Low unemployment numbers in Oregon and around the nation can mean a change of pace for those that help others find work — employment and staffing agencies.
According to the Bureau of Labor Statistics, Oregon’s unemployment rate was 3.8 percent as of October 2018, about the same as the national rate.
Temp services in agricultural areas like Hermiston are affected somewhat by those rates, but their activity tends to be more cyclical.
Kristin Connell, manager at Express Employment Professionals in Hermiston, said low unemployment rates have stemmed the flow of people using their services to find jobs compared to the numbers they saw about four years ago.
But she said their business tends to depend more seasonal job trends, specific to the economy of Eastern Oregon.
During summer and fall, they tend to see more employers looking to fill positions than they have available employees, especially in agricultural jobs. In winter, when harvest season ends, few places are hiring and there tend to be more job-seekers than openings.
Bureau of Labor Statistics numbers from 2017 state that out of a workforce of 36,924 in Umatilla County, 35,139 people were employed.
Express, a national service with multiple branches in Oregon, is one of a few staffing agencies in Umatilla County. Other employment services include Worksource Eastern Oregon, which includes some public and private agencies, as well as some agricultural staffing agencies such as Atkinson Staffing.
Connell said Express currently has about 213 active associates and about 53 business clients to whom they supply workers. Clients include large manufacturers as well as small companies with just two or three clients. About 75 percent of their clients are businesses that involve some sort of physical labor, like manufacturing, agriculture, construction or food processing. The other 25 are administrative roles, including office jobs with agricultural or manufacturing companies.
During a conversation that usually lasts no more than an hour, employment specialists will find out as much as they can about the person’s desired job, such as minimum pay, how much they want to work and how far they’re willing to commute (Express covers clients in Umatilla and Morrow counties). They discuss the person’s skills, things they do or don’t want to do, and their work history. Applicants are given a conditional offer of employment with Express, which then seeks out jobs for them.
The employee’s relationship with Express could last anywhere from a few months to several years.
“Some associates only want temp work,” Connell said. “Some client partners don’t ever hire our employees, and they keep them on our payroll forever.”
Some associates have done temp work through the agency for two or three years, Connell said.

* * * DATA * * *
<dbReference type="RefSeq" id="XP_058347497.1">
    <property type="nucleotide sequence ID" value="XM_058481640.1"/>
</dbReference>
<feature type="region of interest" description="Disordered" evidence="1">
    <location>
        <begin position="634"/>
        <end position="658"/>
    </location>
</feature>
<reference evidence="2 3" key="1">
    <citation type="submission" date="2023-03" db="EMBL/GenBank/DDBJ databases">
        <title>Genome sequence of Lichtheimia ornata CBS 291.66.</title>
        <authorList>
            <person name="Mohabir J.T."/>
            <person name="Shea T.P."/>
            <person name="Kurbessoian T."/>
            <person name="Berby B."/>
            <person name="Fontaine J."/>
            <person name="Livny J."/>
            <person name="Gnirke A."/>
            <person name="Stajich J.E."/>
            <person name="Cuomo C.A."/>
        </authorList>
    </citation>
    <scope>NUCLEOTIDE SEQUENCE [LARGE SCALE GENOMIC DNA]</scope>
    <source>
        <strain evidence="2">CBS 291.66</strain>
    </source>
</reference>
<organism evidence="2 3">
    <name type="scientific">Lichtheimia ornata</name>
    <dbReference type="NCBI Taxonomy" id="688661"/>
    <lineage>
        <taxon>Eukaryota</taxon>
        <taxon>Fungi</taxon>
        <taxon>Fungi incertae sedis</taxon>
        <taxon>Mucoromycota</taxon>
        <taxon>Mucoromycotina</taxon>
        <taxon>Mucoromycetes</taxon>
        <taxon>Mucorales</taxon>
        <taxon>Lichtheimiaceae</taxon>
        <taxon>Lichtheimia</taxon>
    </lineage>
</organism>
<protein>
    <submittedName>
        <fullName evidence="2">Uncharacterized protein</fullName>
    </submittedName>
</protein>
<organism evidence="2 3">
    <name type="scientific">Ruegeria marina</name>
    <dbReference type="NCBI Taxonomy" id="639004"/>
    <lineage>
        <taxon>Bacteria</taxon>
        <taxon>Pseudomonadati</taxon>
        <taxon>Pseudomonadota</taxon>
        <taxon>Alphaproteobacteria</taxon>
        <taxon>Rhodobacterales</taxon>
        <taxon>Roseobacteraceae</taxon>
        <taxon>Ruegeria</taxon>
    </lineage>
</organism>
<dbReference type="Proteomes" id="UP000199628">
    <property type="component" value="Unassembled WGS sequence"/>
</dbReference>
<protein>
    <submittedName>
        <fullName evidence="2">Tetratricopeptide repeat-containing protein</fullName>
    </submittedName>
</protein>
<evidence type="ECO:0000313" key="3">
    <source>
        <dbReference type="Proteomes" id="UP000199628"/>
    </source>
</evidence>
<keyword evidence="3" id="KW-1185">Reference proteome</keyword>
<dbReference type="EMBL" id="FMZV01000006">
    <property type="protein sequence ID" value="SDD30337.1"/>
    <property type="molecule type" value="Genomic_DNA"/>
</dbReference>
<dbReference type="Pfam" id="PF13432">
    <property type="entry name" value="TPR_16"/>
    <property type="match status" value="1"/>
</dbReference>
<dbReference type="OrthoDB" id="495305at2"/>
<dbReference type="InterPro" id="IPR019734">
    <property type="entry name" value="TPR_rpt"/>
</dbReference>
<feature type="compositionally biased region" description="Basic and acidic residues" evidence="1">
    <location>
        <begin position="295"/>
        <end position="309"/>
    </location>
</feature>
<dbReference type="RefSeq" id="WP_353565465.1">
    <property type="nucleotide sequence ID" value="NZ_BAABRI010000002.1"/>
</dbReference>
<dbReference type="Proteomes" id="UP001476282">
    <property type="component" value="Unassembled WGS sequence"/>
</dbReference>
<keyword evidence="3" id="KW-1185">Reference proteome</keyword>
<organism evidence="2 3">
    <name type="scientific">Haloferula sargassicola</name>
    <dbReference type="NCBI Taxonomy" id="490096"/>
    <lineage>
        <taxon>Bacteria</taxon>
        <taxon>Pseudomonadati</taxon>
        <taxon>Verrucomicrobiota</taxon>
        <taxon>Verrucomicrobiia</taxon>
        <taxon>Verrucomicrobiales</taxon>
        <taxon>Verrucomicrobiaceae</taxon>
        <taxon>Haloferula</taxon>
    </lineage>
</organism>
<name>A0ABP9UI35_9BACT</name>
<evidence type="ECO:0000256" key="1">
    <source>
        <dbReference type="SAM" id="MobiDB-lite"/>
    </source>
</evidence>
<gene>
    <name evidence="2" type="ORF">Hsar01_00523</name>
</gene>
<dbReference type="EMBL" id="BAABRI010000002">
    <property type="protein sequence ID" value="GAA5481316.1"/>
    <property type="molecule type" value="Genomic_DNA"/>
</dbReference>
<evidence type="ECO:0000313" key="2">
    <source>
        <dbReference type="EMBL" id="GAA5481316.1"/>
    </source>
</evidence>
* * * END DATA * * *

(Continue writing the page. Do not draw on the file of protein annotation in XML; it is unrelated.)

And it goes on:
With lower unemployment numbers, the applicant pool gets less varied, said Connell, and they see more applicants with the same skill sets.
“The types of people we’re seeing, we already have 20 just like them,” she said. “Maybe they’re entry-level, not a lot of skills.”
Skills, she said, can include forklift operators or refrigeration technicians, or someone with office skills, like bilingual administrative assistants.
“Those people aren’t necessarily looking for work; they’re already employed,” she said.
The average wage for jobs through Express is currently $15.09 an hour, Connell said.
The majority of the associates who come in seeking jobs are recently laid off or have just moved to the area, but there are a few retired people who will take seek out temp jobs, looking for variety.
David Pichcuskie is one of those people. The Stanfield resident was an associate of Express Employment services for nearly two years, working temporary jobs around Umatilla County before settling on a permanent job this summer, managing apartment complexes for Umatilla County Housing Authority.
Those temp jobs included working as a flagger with the railroad, filling out orders and distributing food for CAPECO, and driving a forklift for Dupont Pioneer.
Pichcuskie had owned a business for several years, but when he retired, he wanted something that would allow him some flexibility.
“I don’t think I’ve turned down any job,” he said, adding that he’s enjoyed most of the work, though there are a few jobs he’d prefer not to do again.
“Like emptying a rail car filled with coal dust — by hand,” he said.
Pichcuskie said the range of jobs taught him about dealing with different industries, as well as Occupational Safety and Health Administration (OSHA) guidelines.
“You learn a lot when you’re bouncing from place to place,” he said.
Pichcuskie said people who want to keep working have to be willing to broaden their scope.
“You’ve got to not refuse to do jobs,” he said.
Connell said the biggest reason that Express would not make a conditional offer of employment is if the person’s specifications are too narrow — they may not have jobs that meet those requests.
“Someone might want to make $70,000 a year,” she said, “but if they’re not willing to budge on that, we most likely would stop the interview, and tell them we’ll keep their information, but we just don’t have jobs that meet your specifications.”